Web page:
Sustained by the camaraderie of his friends and neighbors, his conversation with Oliver, and the conviction that fighting the King’s army was necessary and just, Parmenter had managed initially to control his fear. Subsequent talk within the company that redcoat flankers were clearing all fields and woods had brought it hurtling back. The Captain’s consequent deployment of a dozen men to protect the company’s rear and left flank had not helped him.
There was no way he could control what was about to happen!
Other weighty concerns were afflicting him.
Could he square with his conscience his killing of a man? Despite his reasoned justification, despite the hostility he felt toward these foreign invaders, he could not be certain. Taking a life was the gravest of sins.
There was also the Lord’s purpose to construe. Parmenter did not subscribe to the belief that because
cause was just that God would intercede. The Lord intervened only to administer
His will! How could he be sure about anything? Massachusetts
For Parmenter, for each
man in the woods at the top of Brooks Hill, time had neither hurried nor hesitated.
When Cudworth's company fired its first volley, Parmenter, a meticulous person,
noted the minute. 1:02 p.m. What will be the exact time when I, too, sight on a
man? he thought. Sudbury
On the road from
he had called upon his respect of ancestry to justify his participation. He,
his seven brothers, and his three sisters were the fifth generation of his
immediate family to have lived in Sudbury ,
the immigrant ancestor John having settled in 1639. Like his forebearers, a man
of principle, Deliverance Parmenter adhered to immutable beliefs. Sudbury
Foremost was his conviction that the land he possessed was his, his alone! At great sacrifice the immigrant progenitor, John Parmenter, had earned the land, in perpetuity. That sacrifice and that which subsequent generations had contributed neither an avaricious cabinet nor an autocratic king could abrogate! Ownership of land was the foundation of a man’s essence. Recent encroachments by the Crown and Parliament -- the denial of self-representation, the curtailment of individual livelihood -- had been an attack on the inherent components of ownership. With moral certainty Deliverance Parmenter would defend his ancestors’ legacy and his family’s providence to the furthest extremity!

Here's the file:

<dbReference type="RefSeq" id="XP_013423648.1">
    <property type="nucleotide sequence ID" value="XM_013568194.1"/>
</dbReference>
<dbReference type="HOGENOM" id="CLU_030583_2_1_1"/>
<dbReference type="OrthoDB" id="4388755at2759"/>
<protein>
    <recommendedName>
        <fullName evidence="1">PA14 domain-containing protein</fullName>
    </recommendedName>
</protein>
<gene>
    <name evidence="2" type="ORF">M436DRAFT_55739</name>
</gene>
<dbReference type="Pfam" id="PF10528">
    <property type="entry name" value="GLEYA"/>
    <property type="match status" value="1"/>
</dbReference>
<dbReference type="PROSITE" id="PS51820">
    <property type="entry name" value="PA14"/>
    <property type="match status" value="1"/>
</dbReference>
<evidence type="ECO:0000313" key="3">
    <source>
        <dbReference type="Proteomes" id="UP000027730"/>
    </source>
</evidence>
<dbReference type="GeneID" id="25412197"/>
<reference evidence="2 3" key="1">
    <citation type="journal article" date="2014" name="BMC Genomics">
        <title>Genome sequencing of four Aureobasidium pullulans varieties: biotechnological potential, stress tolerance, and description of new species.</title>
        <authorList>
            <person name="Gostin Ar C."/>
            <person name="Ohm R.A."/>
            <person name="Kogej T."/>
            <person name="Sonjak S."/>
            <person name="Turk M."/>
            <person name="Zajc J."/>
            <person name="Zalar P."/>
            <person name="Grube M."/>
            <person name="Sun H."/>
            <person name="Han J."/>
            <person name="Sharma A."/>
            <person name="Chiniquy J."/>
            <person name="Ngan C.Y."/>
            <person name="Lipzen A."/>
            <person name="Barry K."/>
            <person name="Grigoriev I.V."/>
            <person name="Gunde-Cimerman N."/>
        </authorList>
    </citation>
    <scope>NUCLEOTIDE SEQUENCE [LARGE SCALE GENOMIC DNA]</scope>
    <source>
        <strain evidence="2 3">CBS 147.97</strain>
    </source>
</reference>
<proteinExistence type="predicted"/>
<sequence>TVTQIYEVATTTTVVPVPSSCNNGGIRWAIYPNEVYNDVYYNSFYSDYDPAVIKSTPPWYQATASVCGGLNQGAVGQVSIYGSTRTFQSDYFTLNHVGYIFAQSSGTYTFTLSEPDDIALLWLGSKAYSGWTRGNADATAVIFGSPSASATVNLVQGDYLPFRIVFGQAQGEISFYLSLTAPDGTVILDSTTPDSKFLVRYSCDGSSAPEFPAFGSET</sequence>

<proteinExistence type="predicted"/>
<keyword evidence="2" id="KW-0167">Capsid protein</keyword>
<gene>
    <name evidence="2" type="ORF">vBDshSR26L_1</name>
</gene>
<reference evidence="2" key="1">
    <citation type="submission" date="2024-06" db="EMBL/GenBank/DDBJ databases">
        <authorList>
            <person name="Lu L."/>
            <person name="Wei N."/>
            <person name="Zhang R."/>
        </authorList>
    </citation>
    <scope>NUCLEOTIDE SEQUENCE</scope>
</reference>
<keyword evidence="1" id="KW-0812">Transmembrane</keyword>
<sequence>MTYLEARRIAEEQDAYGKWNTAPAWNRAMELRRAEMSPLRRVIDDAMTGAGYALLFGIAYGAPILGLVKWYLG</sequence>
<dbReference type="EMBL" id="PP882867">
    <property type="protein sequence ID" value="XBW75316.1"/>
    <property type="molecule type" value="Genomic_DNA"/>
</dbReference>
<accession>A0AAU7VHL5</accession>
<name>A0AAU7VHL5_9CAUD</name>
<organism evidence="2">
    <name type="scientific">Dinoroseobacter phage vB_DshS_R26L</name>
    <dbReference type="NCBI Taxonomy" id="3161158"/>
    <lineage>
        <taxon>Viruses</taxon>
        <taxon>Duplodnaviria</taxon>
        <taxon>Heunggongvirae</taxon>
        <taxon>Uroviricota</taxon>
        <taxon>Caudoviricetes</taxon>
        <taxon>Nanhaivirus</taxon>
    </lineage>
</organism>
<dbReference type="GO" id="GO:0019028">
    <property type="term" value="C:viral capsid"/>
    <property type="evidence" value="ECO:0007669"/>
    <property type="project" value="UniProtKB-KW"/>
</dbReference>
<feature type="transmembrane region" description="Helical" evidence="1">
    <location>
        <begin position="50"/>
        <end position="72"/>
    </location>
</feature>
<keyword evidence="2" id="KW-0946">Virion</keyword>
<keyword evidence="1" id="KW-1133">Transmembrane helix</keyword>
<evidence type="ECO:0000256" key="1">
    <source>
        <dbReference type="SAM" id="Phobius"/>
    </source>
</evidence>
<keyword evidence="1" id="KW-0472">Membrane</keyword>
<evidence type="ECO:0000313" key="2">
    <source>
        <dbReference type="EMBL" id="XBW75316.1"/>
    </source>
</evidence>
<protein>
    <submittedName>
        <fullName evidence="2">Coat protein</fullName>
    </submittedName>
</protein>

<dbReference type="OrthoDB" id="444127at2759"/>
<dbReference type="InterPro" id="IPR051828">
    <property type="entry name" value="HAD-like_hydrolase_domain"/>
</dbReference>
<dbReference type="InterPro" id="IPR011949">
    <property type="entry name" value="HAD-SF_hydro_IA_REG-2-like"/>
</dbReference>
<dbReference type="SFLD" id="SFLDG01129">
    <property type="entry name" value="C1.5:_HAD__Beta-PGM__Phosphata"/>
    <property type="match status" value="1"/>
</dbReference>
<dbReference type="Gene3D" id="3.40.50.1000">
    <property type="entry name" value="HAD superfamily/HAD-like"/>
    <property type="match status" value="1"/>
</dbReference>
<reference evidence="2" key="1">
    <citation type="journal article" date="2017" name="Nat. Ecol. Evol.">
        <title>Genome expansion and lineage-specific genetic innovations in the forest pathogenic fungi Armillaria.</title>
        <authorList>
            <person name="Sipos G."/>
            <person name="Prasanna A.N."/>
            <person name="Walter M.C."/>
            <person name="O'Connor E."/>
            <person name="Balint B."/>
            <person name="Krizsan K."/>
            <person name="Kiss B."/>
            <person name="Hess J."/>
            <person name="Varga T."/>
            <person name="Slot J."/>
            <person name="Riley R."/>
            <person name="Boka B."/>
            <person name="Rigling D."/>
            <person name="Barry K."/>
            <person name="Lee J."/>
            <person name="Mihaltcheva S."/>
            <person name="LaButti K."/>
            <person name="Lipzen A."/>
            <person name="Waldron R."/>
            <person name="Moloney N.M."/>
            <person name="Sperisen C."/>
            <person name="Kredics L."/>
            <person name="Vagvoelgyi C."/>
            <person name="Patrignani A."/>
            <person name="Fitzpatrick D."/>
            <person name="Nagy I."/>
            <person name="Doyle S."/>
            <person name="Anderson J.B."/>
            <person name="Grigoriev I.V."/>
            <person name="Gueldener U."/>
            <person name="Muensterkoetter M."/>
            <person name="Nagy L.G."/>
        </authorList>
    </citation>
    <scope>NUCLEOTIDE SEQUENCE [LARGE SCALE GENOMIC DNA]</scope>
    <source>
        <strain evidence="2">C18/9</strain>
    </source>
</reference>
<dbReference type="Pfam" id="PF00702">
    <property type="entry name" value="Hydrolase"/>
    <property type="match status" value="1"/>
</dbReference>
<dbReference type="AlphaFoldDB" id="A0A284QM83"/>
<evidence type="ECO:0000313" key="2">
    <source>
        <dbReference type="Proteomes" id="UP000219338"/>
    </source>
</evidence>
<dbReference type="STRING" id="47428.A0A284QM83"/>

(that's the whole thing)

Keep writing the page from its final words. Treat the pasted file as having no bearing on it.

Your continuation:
Firing repeatedly from behind his tree trunk, Parmenter fulfilled his obligation. For a good two minutes, having pursued the column’s rear guard halfway down the hill, he marveled at the denouement of his defense of ancestral entitlement.
Holding to his convictions, he had surely killed a man!
Notwithstanding, the Lord had shielded him!
At home, in the presence of his wife and children, he would extol his Heavenly Protector; privately, he would seek His absolution. Thereafter, he would strive to embody each day, as he had most of his years past, each of his Savior’s teachings (Titus 289-292).
Who were Deliverance and Oliver Parmenter, who were their (and my) ancestors in
and what became of them? Genealogical
study frequently reveals interesting information. America
The oldest Parmenter to settle in Massachusetts Colony was John Parmenter, born in the parish of Little Yeldham,
Essex County, England, a short distance from the Suffolk parish of ,
probably in 1588. He, his wife Bridget,
his daughter Mary, and his son John emigrated to Sudbury New
England in 1639. They were
among the first settlers of the town of Sudbury
in Massachusetts Bay Colony (the town’s name derived from the fact that a few of
its settlers – John Parmenter included – had lived in or near Sudbury Parish in
). John was a member of the committee appointed
to lay out property lands of the new community. He was a proprietor and a selectman, a
commissioner to settle minor conflicts, and a deacon of the England church. After his wife Bridget died April 6, 1660, he
moved to Roxbury, where he marred twice-widowed Annis (Bayford) ( Sudbury ) Dane. John died in Roxbury May 1, 1671, at the age
of 83. His son John remained in Chandler . John II died April 12, 1666, five years
before his father. Here is the direct line
of descendents from John II to Deliverance and Oliver Parmenter. Sudbury
John Parmenter II, born Dec. 15, 1612, Little Yeldam,
England; died April 12,
1666, Colony. 6 children.
Lived 53 years Sudbury, Massachusetts
George Parmenter I, born Feb. 14, 1646/47,
died October 26, 1727, . 8 children.
Lived 80 years Sudbury
George Parmenter II, born May 5, 1679,
October 27, 1727, ,
one day after his father’s death. 6